Tuesday, January 13, 2009

No Time is Not an Excuse

I've been seeing a lot of questions about how to eat healthfully when you 'don't have time' to plan, shop and prepare your food.  I am not a mother and I don't have 3 active teen-agers and a husband to feed.  I, did, however, grow-up in that environment.  My mother and father worked full time.  My brothers and I held part-time jobs and were very active in school.  And we sat down together and ate dinner together as a family.   The dinner table figures heavily in my childhood memories and I believe that one family activity helped shape me more than almost anything else we did.   For we're southerners and if there's food and people in the same place, there's going to be talk.  And talk we did.   I learned to shape my thoughts and debate ideas with my parents.  I'm not classically educated, but today, I hold my own with many people who are.  I know how to think and I thank my parents for that.

But I digress.  Back to the time thing.  I think that in many areas of this country we're busier than we were 30 years ago.  I don't think that's a good thing, but it is our reality.  The "food" industry as capitalized on that and as they've increased their profits by shrinking the quality of what they sell as "food" our waistlines have expanded.  When I was growing up, we ate vegetables that had been harvested from our garden and canned for winter consumption.   We didn't eat this way because we were food snobs, but out of necessity.   There was a recession going on and food was expensive.   My parents, while working full time, planned and planted and nurtured a garden big enough to feed five people during the growing months as well as provide enough produce for preservation for the winter months.  My father did the gardening - prepping the soil, planting, etc.  We ALL did the harvesting.  And my mother, with my "assistance" preserved the food - either canning or freezing hundreds of quarts of tomatoes, green beens, english peas, corn, squash, beets, pickles, peaches, fig preserves, pear honey, blackberry jam.  And more.  When did she do this?  At night, after dinner, she'd fire up the pressure-cooker and go to town.   Did she complain "I don't have time?"  No.  She did what she needed to do to provide real food to her family.   

I'm not suggesting we plow up our yards and grow our own veggies - but if you can, do.  I am suggesting, however, that we need to rethink our priorities and put healthy food back at the top of the list.  And we know we can't trust Con-Agra to sell us real, healthy food.  We need to buy base ingredients as locally as possible and then prepare it ourselves.   Since most of us are busy, we need to plan how we're going to accomplish this.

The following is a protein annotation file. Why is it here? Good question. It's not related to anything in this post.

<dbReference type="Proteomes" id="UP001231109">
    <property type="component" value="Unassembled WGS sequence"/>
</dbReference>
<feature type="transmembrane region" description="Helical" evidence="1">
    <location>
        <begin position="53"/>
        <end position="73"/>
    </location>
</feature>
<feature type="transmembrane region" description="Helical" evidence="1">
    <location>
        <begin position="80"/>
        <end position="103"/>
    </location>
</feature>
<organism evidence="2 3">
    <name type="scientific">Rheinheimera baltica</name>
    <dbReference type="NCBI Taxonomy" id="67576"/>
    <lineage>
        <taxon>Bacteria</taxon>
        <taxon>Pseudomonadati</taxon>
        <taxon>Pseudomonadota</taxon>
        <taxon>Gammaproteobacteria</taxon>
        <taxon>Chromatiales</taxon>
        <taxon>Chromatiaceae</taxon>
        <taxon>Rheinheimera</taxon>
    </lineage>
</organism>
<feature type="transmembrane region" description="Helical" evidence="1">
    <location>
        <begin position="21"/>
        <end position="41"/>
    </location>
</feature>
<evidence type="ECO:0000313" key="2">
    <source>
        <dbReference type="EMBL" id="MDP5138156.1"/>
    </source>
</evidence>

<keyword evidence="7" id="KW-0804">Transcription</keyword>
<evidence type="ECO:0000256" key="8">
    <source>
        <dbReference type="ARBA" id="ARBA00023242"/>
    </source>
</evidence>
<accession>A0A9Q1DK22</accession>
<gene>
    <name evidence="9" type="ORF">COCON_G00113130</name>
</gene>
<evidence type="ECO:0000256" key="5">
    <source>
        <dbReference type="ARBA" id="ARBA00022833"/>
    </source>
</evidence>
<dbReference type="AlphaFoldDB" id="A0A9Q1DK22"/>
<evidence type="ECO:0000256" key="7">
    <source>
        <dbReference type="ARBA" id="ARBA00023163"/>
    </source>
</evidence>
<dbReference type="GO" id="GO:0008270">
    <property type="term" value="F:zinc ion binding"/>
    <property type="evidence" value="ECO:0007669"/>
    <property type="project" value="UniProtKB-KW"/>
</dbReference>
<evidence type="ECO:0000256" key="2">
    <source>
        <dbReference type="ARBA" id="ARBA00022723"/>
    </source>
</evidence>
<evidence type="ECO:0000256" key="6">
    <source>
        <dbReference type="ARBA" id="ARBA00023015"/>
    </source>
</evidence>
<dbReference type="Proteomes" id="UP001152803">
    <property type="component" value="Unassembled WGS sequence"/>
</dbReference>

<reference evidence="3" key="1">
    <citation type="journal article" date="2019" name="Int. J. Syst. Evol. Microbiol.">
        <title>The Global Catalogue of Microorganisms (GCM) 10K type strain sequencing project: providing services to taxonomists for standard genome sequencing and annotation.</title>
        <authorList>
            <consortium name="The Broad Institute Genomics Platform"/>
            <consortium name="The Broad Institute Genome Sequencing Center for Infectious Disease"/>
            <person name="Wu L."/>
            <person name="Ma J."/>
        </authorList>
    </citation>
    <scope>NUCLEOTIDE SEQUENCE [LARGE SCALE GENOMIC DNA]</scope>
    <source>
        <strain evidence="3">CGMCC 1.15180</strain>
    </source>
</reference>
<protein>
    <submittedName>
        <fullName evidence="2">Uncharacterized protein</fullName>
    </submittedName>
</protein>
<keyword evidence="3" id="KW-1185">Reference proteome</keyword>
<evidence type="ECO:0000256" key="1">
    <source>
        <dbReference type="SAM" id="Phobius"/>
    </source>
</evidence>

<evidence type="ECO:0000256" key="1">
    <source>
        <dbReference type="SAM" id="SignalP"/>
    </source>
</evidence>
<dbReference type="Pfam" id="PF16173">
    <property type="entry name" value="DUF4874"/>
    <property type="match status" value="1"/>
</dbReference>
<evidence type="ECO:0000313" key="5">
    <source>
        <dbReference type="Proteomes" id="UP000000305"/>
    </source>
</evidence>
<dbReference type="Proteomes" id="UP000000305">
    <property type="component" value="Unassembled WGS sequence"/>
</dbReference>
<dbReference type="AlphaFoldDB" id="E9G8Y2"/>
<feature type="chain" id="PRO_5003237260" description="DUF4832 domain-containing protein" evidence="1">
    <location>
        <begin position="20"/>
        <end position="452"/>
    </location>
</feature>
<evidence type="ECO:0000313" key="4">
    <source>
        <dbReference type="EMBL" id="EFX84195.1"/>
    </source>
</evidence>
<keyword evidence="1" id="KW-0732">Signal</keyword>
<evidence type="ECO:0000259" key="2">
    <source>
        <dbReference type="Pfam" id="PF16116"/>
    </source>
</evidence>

Here's my plan for the week:   This weekend, I made yogurt for myself and baked sweet potatoes to enjoy this week.  Last night, I took leftovers from a meal last week and added some steamed broccoli from last night's dinner and portioned out two lunches.  Tonight, after dinner, I'll cut celery and carrots and prepare a yogurt dip for snack variety.   Yes, I'll be tired after working all day, then working out and then cleaning the kitchen after dinner.  But - I'm worth the effort of making sure I have a healthy snack of real food instead of risking what the food industry wants me to buy from the vending machine.

And that's the point - I'm worth the time and effort it takes to eat real, healthy food.  So are you and so are your children.  Re-think things.  What can you do in 15 minutes today to have a healthy snack tomorrow?  

When I was single and super busy, I did take some shortcuts:  Amy's or other high quality frozen dinners if I didn't have anything else for dinner.  That's preferable to McDonald's.  In fact, a peanut butter sandwich is preferable to McDonald's - if you're not allergic to peanuts.  Stonyfield plain yogurt with granola or Kashi is preferable to Pop-Tarts and takes about 2 seconds longer.  Not everything we eat has to take a long time to prepare.  Think about what you can eat that requires minimal effort.  

Try, if you can to block some time on the weekends to cook for the weekend.  It doesn't have to be gourmet:  plain baked chicken or turkey, sweet potatoes and broccoli.   All told these dishes will take about 1 hour to prepare and you've got lunch for a week.  

Please don't misunderstand.  I recognize we're all super busy.  My time-constraints are far less than most people's and I appreciate that.  I also think that busy or not, with some planning and taking advantage of nature's own fast foods (fruits, nuts and veggies), we can eat healthfully.


  1. Sometimes I find I spend more time fretting about how I don't have the time, than I do to actually do it. I can make a pot of soup in little over an hour, but usually will stress for a few days over when I will have that hour. Quite silly. Now that I'm working again (woohoo!), I have to have easier/faster to eat foods on hand in general.

  2. I agree that it is about deciding on what my priorities are. Sometimes I just pout about that. . .

    Watching TV has never been a priority of mine. . . somehow it most often dominates the mere 3 hours I have between getting home from work and bed!


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